Event Title

Toolkit Development for a Community-Based Palliative Care Program

Location

Hager-Lubbers Exhibition Hall

Start Date

18-4-2017 3:30 PM

Description

PURPOSE: The Centers for Medicare and Medicaid Services initiated the Medicare Care Choices Model (MCCM) in January 2016 to provide hospice-like, community-based palliative care (CBPC) services to Medicare beneficiaries. A Midwest Health System with a hospice and palliative care division was included in the first cohort of MCCM. Since initiation in January 2016 through December 2016, 15.93% of patient referred were admitted to the program and 14.29% were directly admitted to hospice. Therefore, 69.78% of patient referred to MCCM did not qualify or receive CBPC services within this organization. The purpose of this DNP scholarly project was to address the gap in supportive care delivery within the organization by answering the clinical question what is an evidence-based CBPC program that is feasible and sustainable within the Midwest Health System? METHODS: This clinical question was answered by reviewing the available literature and analyzing current practice within the organization. The Theory of Symptom Management and the PARIHS Framework were used to guide toolkit development. ANALYSES: Data from the electronic medical records and protected network drive were collected and analyzed to inform a 2016 MCCM program analysis and a pre-post cost savings analysis to substantiate value. RESULTS: The MCCM program analysis indicated a gap in care delivery within the organization. The pre-post cost savings analysis revealed a cost savings per patient of $1,220.34 and $1,686.83 for Medicare and private insurance respectively. CONCLUSION: The toolkit developed includes the care model with correlating budgets, MCCM data analysis, implementation timeline, intake process, educational materials, evaluation tools, and sustainability plan.

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Apr 18th, 3:30 PM

Toolkit Development for a Community-Based Palliative Care Program

Hager-Lubbers Exhibition Hall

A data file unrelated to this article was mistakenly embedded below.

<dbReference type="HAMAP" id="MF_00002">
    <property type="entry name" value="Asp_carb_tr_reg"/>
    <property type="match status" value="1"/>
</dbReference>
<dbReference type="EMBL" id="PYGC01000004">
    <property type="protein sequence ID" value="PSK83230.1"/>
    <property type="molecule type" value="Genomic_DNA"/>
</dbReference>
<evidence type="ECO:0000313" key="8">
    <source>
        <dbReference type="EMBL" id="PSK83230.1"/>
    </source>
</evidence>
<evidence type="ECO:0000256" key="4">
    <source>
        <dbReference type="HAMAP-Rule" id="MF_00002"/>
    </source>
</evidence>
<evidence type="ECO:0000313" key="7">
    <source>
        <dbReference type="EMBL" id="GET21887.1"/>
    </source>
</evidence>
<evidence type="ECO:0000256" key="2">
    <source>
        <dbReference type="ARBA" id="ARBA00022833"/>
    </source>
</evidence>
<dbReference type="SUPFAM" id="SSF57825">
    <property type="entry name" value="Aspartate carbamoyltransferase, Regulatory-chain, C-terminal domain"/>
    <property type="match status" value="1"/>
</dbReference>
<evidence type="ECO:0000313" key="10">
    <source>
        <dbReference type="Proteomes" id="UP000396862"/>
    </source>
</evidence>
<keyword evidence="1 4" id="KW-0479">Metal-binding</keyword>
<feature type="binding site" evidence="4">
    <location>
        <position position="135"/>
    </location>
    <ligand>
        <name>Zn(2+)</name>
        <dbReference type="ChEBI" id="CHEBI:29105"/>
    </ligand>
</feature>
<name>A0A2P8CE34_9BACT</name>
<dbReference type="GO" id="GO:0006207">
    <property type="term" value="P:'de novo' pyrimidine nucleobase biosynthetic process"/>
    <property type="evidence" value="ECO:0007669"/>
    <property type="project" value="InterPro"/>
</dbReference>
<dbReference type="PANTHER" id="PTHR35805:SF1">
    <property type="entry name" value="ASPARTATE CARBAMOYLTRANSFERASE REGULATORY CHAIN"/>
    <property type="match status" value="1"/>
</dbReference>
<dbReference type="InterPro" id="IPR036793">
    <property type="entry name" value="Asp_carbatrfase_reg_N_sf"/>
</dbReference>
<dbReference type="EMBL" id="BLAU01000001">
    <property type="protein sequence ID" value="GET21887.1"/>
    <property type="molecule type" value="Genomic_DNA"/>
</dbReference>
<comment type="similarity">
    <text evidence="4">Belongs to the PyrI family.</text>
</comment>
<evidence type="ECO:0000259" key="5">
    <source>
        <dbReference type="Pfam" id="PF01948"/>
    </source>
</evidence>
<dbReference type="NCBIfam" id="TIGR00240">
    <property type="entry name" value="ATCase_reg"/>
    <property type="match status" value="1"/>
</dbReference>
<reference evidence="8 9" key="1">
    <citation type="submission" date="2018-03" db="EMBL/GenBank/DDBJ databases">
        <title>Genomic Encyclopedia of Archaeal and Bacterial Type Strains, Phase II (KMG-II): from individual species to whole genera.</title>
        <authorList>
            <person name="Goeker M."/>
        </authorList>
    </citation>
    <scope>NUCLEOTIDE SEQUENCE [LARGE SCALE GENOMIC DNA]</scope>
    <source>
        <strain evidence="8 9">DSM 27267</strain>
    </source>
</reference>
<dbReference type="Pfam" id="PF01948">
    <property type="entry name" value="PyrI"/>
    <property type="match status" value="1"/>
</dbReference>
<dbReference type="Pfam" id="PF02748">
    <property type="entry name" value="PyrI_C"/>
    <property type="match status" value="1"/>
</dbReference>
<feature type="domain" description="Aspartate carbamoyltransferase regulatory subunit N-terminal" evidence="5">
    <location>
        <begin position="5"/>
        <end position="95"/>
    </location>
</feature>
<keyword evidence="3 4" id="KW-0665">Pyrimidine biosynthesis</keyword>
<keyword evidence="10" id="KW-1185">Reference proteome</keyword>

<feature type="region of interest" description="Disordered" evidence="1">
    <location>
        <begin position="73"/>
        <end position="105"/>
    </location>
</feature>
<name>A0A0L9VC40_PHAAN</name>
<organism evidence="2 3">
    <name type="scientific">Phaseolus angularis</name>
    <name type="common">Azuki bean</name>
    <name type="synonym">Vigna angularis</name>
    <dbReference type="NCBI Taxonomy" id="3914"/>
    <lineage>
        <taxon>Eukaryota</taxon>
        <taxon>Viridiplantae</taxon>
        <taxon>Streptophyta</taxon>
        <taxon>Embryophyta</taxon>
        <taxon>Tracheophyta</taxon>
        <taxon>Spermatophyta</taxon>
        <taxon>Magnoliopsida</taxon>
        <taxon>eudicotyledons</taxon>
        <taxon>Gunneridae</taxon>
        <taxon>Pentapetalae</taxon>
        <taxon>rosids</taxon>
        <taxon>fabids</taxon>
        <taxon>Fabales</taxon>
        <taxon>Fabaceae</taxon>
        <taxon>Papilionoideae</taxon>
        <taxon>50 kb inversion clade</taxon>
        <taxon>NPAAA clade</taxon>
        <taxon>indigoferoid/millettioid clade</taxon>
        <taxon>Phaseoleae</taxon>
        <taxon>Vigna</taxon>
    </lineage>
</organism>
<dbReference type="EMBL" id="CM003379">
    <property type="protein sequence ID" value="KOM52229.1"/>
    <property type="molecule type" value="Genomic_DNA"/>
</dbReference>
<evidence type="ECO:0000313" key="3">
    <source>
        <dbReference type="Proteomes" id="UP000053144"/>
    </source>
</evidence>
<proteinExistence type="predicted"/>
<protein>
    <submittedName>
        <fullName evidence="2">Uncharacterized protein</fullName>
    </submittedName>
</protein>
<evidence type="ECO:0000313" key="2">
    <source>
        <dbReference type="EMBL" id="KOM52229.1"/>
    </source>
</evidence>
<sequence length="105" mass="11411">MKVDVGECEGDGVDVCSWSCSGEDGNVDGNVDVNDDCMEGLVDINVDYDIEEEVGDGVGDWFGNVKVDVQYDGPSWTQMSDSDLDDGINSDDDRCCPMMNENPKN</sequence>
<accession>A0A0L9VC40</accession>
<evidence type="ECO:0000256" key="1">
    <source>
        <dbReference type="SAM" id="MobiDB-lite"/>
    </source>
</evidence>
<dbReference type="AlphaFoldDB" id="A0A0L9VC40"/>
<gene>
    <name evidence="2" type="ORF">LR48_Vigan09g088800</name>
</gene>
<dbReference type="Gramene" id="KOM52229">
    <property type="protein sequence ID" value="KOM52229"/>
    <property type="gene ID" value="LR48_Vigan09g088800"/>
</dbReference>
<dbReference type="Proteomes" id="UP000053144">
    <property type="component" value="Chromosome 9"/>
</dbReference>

PURPOSE: The Centers for Medicare and Medicaid Services initiated the Medicare Care Choices Model (MCCM) in January 2016 to provide hospice-like, community-based palliative care (CBPC) services to Medicare beneficiaries. A Midwest Health System with a hospice and palliative care division was included in the first cohort of MCCM. Since initiation in January 2016 through December 2016, 15.93% of patient referred were admitted to the program and 14.29% were directly admitted to hospice. Therefore, 69.78% of patient referred to MCCM did not qualify or receive CBPC services within this organization. The purpose of this DNP scholarly project was to address the gap in supportive care delivery within the organization by answering the clinical question what is an evidence-based CBPC program that is feasible and sustainable within the Midwest Health System? METHODS: This clinical question was answered by reviewing the available literature and analyzing current practice within the organization. The Theory of Symptom Management and the PARIHS Framework were used to guide toolkit development. ANALYSES: Data from the electronic medical records and protected network drive were collected and analyzed to inform a 2016 MCCM program analysis and a pre-post cost savings analysis to substantiate value. RESULTS: The MCCM program analysis indicated a gap in care delivery within the organization. The pre-post cost savings analysis revealed a cost savings per patient of $1,220.34 and $1,686.83 for Medicare and private insurance respectively. CONCLUSION: The toolkit developed includes the care model with correlating budgets, MCCM data analysis, implementation timeline, intake process, educational materials, evaluation tools, and sustainability plan.